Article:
• “Beach Read” by Emily Henry (2020) “The setup for this romance is irresistible. Two writers — one writes popular romances, the other writes literary fiction — are staying at neighboring beach houses for the summer. They are both suffering from writer’s block and make a deal to switch it up and write each other’s books.”
  • “Project Hail Mary” by Andy Weir (2021) “This is another fast-paced page turner set in space. Regular guy Ryland Grace wakes up on a spaceship not knowing who he is or why he is there. He must use his ingenuity and intelligence to solve the puzzle, and — no big deal — try to save Earth from extinction.”
  • “The Most Fun We Ever Had” by Claire Lombardo (2019) “This long, 500+ pages family saga presents the joys and trials of the Sorensen family from the 1970s through 2017. Readers will happily immerse themselves in the lives of these characters. There is a good mix of fun, gossipy plot along with consideration of more serious themes.”
  • “Such a Quiet Place” by Megan Miranda (coming July 2021) “Living in a close-knit neighborhood where everyone knows each other and pays attention to who goes where, and with whom, should make investigating a suspicious death easier, right? Not necessarily. This mystery keeps readers guessing and second-guessing until the very end.”
  • “Maine” by J. Courtney Sullivan (2011) “Three generations of the Kelleher family gather at the seaside cottage that was won in a bet 60 years ago. Their stories are revealed through shifting perspectives. All the women have secrets, and one plot line involves who will inherit the beach house.”
  • “World Travel: an Irreverent Guide” by Anthony Bourdain and Laurie Woolever (2021) “Anthony Bourdain had such a singular voice and perspective on everything, not just food and travel. For those who miss hearing his takes on things, this book combines writing from Bourdain about visiting over 40 countries with brief essays from friends and family writing about Bourdain.”
  • “The Guide” by Peter Heller (coming August 2021) “A grieving young man takes a job as a fishing guide in an ultra-exclusive resort in Colorado. The setting is magnificent and the fishing is great, but he soon suspects that all the peaceful natural beauty may be covering up some sinister doings. Readers spend more time with the nature stuff than the action and suspense, but the book combines elements of thrillers and contemplative celebrations of nature.”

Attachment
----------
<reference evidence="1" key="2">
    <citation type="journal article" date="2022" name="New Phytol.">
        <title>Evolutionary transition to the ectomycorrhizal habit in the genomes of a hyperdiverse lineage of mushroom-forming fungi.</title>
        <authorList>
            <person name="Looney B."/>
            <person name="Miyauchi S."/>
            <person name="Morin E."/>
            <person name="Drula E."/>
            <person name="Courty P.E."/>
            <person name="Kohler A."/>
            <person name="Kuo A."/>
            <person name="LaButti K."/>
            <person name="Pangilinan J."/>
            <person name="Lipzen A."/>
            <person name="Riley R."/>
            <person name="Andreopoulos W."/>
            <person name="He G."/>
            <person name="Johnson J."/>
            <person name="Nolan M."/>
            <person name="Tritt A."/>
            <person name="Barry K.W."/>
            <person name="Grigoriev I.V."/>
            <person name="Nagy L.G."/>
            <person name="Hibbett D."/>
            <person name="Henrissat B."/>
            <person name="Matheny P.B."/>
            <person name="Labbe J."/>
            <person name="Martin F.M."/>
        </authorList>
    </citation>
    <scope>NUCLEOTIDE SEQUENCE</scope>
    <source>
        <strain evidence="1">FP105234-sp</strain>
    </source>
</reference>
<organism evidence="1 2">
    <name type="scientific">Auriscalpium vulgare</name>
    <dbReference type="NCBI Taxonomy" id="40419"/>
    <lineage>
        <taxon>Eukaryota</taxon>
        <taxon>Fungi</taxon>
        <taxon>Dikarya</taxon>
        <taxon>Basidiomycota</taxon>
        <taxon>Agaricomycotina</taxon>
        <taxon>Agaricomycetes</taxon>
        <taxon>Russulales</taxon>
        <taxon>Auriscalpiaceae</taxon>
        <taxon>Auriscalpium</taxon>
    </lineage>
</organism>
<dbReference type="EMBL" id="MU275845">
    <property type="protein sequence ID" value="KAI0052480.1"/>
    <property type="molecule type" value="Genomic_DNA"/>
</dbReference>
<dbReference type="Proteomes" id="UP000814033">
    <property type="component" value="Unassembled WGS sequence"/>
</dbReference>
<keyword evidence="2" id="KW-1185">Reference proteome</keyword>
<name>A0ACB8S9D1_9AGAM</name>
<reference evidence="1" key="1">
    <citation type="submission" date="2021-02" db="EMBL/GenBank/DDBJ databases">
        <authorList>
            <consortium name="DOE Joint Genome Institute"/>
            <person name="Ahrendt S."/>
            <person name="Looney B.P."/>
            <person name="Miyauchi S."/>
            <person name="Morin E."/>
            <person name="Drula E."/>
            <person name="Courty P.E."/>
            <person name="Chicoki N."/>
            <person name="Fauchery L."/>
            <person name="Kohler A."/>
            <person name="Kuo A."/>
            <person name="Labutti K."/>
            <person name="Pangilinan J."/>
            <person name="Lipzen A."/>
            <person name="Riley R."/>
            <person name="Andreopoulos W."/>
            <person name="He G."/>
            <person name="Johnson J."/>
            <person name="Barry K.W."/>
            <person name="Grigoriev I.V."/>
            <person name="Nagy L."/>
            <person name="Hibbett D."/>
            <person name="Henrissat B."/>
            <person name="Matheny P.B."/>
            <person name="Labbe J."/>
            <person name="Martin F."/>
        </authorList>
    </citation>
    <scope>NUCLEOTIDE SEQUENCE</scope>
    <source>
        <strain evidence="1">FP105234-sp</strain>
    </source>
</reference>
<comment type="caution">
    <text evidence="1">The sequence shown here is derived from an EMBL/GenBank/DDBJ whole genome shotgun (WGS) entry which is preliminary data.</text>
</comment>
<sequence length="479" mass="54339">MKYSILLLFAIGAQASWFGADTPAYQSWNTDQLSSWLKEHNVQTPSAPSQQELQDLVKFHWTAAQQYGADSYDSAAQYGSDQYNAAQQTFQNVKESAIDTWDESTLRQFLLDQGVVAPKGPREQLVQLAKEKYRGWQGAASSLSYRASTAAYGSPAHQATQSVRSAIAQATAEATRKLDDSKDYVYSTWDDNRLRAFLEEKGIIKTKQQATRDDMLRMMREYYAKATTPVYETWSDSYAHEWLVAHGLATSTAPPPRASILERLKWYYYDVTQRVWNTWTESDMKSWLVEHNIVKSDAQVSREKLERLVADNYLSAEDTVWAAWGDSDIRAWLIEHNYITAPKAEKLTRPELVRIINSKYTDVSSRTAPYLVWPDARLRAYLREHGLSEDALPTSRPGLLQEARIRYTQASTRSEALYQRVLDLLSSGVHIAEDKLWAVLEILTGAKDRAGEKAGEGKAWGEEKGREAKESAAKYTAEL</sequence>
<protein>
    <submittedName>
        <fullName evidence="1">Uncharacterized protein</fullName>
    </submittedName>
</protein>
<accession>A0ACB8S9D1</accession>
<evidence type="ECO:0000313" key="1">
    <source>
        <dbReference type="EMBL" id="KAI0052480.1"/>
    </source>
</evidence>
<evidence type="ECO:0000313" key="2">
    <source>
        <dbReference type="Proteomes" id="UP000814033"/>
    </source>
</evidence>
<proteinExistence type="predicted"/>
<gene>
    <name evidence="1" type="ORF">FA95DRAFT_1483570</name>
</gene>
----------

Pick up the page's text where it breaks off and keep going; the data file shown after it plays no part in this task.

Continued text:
• “The Wonder Boy of Whistle Stop” by Fannie Flagg (2020) “This book continues the story first presented in Flagg’s 1987 novel ‘Fried Green Tomatoes at the Whistle Stop Café.’ It has been 80 years since Bud Threadgoode lived in Whistle Stop, Alabama. He longs to visit the now abandoned site of his childhood memories. The book revisits beloved characters and reveals a surprise or two.”
  • “Land: How the Hunger for Ownership Shaped the Modern World” by Simon Winchester (2021) “Simon Winchester is a master at exploring a large subject by presenting hundreds of anecdotes. He tells story after story in a pleasant meandering style. The concept of land ownership could inspire a dry history, but not with Simon Winchester. He writes with the enthusiasm of a person who has just learned something fascinating and can’t wait to share it.”
  • “A Cloud a Day” by Gavin Pretor-Pinney (2019) “This isn’t really a book you sit down and read cover to cover, but it is definitely a good companion when you have time to enjoy idly staring at the sky. From the founder of the Cloud Appreciation Society, this book presents 365 stunning images of cloud formations along with locations and identification. There is also a great mix of poetry and prose about clouds, scientific information about the atmospheric conditions that create the clouds and the whimsical — i.e., a cloud that looks like a dog. It’s a fun book to explore and share.”
Hear the discussion:
Librarians Jennifer Alexander and Jen Ohzourk share their favorite beach reads on St. Louis on the Air.

St. Louis on the Air” brings you the stories of St. Louis and the people who live, work and create in our region. The show is hosted by Sarah Fenske and produced by Alex Heuer, Emily Woodbury, Evie Hemphill and Lara Hamdan. Paola Rodriguez is our production assistant. The audio engineer is Aaron Doerr.

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Emily is the senior producer for "St. Louis on the Air" at St. Louis Public Radio.